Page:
Five Tips for Rolling Out New Technology
We've rolled out QueueDr to thousands of providers across the country to help them keep their schedules full. As a result, we've worked with awesome people who have taught us a ton about how to best roll out new technology.
We wanted to share some of the ideas we picked up along the way and have since added to our roll-out plans.
1) How to Educate Patients
Keep the message short and make sure it's in as many places as possible. We typically find that email, office tvs, office walls, and a place on the website is great. But, one of the most successful places for getting the message through has been in the on-hold messaging. It's been quite effective because patients are intently listening and the message comes across as very relevant.
2) Tell Everyone
Our product predominantly affects schedulers and patients. In the beginning we created pre-written emails for both groups. However, filling appointments affects one other party, providers. You know the people who actually see the patient for their appointment? We missed them.
With our roll-outs now, we make sure providers are informed about QueueDr. We've found much higher satisfaction rates from providers and been pleasantly surprised by their involvement in suggesting new features :).
3) Be Upfront about the Downsides
This is a non-fancy way of saying "set expectations". When most people say that, they mean not speaking as highly about something as you should. However, I mean that you should tell your staff where the problem areas can be. People expect that adopting new technology won't be 100% seamless. For example, switching to the iPhone forced many people to re-learn text messaging (remember T9 texting anyone?) People hate being surprised and don't like feeling dumb.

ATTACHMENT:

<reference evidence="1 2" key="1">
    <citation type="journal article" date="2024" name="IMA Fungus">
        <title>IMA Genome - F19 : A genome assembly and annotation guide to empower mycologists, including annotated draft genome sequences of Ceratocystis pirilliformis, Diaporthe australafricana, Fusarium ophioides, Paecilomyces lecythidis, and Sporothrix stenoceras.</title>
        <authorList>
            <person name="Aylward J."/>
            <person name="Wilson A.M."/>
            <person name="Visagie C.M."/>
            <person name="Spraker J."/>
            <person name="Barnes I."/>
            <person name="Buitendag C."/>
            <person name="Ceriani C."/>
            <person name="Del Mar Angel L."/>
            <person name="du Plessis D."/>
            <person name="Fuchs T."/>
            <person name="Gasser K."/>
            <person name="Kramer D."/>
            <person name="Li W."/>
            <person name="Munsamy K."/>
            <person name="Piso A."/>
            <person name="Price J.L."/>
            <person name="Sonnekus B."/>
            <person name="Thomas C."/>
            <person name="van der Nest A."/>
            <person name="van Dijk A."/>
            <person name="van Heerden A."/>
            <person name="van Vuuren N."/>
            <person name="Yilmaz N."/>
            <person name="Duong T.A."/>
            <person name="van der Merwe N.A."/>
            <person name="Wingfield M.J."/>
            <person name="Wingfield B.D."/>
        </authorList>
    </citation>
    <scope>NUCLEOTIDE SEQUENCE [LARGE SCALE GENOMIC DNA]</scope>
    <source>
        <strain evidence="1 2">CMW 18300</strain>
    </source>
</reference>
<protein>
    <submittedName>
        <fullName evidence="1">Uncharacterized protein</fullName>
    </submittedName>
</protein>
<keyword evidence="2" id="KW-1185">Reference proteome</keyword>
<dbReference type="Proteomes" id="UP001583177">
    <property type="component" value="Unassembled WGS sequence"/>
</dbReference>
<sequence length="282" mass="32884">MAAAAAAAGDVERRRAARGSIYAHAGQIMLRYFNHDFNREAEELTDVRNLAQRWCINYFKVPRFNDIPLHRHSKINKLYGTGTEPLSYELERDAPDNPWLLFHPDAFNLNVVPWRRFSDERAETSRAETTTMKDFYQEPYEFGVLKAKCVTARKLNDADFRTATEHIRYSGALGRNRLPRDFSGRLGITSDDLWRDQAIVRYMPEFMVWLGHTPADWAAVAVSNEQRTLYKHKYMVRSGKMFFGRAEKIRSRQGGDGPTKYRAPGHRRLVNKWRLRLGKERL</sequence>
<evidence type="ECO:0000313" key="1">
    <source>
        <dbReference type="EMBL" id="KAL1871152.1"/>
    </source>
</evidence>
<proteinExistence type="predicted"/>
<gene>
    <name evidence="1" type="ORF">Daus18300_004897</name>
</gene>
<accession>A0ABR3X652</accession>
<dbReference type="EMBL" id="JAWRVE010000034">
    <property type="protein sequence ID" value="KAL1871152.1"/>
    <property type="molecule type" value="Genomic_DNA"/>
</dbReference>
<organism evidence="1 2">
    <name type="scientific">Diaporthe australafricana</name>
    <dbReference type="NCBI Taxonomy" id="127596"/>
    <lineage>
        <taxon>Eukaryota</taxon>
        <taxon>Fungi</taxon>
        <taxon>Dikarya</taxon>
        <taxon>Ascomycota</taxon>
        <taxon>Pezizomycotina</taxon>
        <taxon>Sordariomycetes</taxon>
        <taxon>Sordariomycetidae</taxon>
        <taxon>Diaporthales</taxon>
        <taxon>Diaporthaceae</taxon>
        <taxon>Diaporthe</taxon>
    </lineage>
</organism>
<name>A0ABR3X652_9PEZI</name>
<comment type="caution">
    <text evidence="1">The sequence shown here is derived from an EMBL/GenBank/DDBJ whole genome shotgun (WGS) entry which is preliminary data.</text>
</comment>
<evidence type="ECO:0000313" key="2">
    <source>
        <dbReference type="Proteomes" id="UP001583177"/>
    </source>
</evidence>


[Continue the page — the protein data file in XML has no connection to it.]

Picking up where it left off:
We make sure to tell all our new customers that there are certain things to expect in the very beginning. That way they mentally prepare themselves AND don't feel that they are the only ones suffering through a particular malaise.
4) Be Upfront about the Upsides too
Don't assume that the benefits of a new tool are obvious. Spell them out. It's a good exercise to clarify your thinking and will encourage others to look for AND appreciate those benefits. For QueueDr, practices explicitly list the following
- More filled cancellations filled faster
- Fewer patients complaining about long waits
- No more need to use a waitlist or call patients about early appointments
5) Give explicit instructions on where to get support
If stuff goes wrong OR the staff have ideas to make a solution better where do they go?
Don't bury this information, make it crystal clear. We have three sections in the QueueDr onboarding. One entire section is simply where to go for email and phone support.
Overall, keep it simple and transparent. Rolling out new tech can be a huge difference for a practice, but doing it incorrectly can cause a practice to miss out on some amazing advantages.
Founder of QueueDr